“Where’s Sarah?”

The eight of us met at platform nine at 5 pm in an attempt to get away for a slightly early departure for the long drive up to Taranaki. Despite our best efforts, including Dan sneaking out of the office while his boss wasn’t looking, a crash on SH2 and then roadworks on SH1 meant it took us almost two hours to get to Waikanae. What evs. After the standard dinner stop in Bulls we canvassed our options for the next day: according to “the Norwegians” we had a short weather window on Saturday morning before it was expected to turn bad. We had planned to walk into Holly Hut when we arrived, but our best chances to get to the top were to either walk up that night and summit in the dark, or grab a few hours sleep near the visitors centre and get up early and hope we could beat the weather on Saturday morning. Sarah found the first option hilarious and thought we were mad. This is from the woman who planned to run 80 km around the mountain tracks by herself. I know who I think is madder! Eventually we decided to take our chances the next morning after some shut eye.

Taranaki,Mt Egmont
Taranaki at dawn

We got to the “campsite” at the bottom of the road leading up to the visitors centre about 11pm and set up the fly. Tony and I found little nests under the trees. Tony woke in the middle of the night to some rustling around he thought was me. It wasn’t. Eventually he worked out it was a possum and threw something at it, before promptly falling back asleep. The next morning we woke to a completely empty packet of toffee pops. I bet that possum has a sore belly. Tony woke us up shortly after 4 am and we were on the track up past the visitors centre as first light gave Mt Taranaki a reddy glow.

Taranaki, Mt Egmont, scoria
On the scoria slopes

Sarah ran on ahead with plans to maybe see her at Holly Hut that night if she made it that far around, or at the road end at 3 pm the next day. Plodding our way up the North Egmont summit track it was all pretty straight forward until we got to the scree slope on the summer route, and then progress slowed a little as we struggled to get good footholds.

Rockhopping up the larger boulders above the scree was good fun and the snow had melted so much that the rocks took us nearly all the way into the crater before we needed our crampons. A tricky move on the hard ice at the final ledge with an exposed drop off meant not all of us could get into the crater: the group split and four of us continued for the final ascent to the summit.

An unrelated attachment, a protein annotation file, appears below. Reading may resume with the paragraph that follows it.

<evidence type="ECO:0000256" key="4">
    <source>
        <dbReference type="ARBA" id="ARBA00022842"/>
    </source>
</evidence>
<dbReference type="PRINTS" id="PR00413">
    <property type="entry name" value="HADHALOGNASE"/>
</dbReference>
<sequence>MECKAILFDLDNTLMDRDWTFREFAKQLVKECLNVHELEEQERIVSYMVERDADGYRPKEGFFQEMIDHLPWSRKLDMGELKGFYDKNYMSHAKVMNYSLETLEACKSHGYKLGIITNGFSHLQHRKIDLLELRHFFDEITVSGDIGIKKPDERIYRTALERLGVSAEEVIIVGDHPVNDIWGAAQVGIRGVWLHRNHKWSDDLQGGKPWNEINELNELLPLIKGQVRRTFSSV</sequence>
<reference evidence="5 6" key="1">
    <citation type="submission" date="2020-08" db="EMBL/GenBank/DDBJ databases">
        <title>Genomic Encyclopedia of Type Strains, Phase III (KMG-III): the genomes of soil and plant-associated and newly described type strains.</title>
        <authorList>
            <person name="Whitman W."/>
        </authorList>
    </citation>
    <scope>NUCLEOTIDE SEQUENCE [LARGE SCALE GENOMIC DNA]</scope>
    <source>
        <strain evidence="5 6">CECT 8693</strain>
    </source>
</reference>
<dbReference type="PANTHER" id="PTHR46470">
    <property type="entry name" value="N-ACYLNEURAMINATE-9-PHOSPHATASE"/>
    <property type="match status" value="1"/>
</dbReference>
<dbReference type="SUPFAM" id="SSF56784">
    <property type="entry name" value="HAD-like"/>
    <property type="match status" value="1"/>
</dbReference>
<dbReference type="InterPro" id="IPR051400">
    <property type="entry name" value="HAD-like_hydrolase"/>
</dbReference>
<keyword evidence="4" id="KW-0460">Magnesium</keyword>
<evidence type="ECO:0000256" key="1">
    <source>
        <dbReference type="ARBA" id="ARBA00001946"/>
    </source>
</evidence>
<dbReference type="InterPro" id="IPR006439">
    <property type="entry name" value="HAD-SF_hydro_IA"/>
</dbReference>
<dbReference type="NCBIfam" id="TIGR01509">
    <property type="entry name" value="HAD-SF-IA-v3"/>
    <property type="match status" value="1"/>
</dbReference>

Meanwhile a foreign tourist walking up behind us but without crampons scaled up a sheer rock eggy3face and then edged along the top to try to avoid the patch where crampons were needed to descend into the crater. Having done all the difficult work he turned back half-way up the final ascent, and was heard complaining on the way back down that it was because we hadn’t kicked steps for him!


We all took different routes to the top and were rewarded with beautiful views over the Sharkstooth to see Mt Ruapehu poking up its head in the distance above a sea of clouds.

Taranaki, Mt Egmont, summit
On the summit
Taranaki, Mt Egmon,t Sharks Tooth, crater
Descending into the crater – Sharks Tooth behind

While on the top we saw the first few clouds convecting upwards and after a quick exploration of the crater the mountain was soon shrouded in mist – we’d only just made it! Glad that the 4 am start had been worth it we began our descent to the carpark, getting there about 3 pm. We stopped in for a much needed coffee at the visitors centre, shuffled around our packs to exchange metal for feathers, and eventually got ourselves onto the track towards Holly Hut.

Andre took off his gaiters halfway along the track and I cracked up laughing at his rooky error that meant he had a wicked gaiter tan, quietly congratulating myself on the fact I’d been applying sunscreen all day. Shortly after I decided to ditch the gaiters too only to find I was similarly marked…apparently I hadn’t been quite as diligent as I’d thought! We had a feast of mac and cheese at the hut and passed out soon after.

The next day we were to meet Sarah at the Visitors centre at 3 pm. This meant we had time to do the Pouaki Circuit if we wanted, though in the end heavy rain just before we were due to leave put us off. Shortly after we made the decision to hole up at Holly Hut for a while, another tramper staying at the hut saw a runner going by around the time we expected Sarah to get there. Convinced it was her in some adrenalin pumped runners haze that meant she hadn’t stopped in to sign the hut book or see if we were there, we packed up early and headed out after her hoping to be able to get away for an earlier departure to Wellington.

On our bedraggled arrival at the visitors centre there was no sign of her, and cursing her name and making up all sorts of stories about what she’d done we settled in for coffees and crosswords, with Tony threatening to leave on the dot of 3 if she wasn’t there. Sarah bounded in about 2.30 and cleared her name – the runner seen on the track hadn’t been her at all! All was forgiven and we bundled into the van for the trip back to Welly, another great “Tony trip” under my belt.



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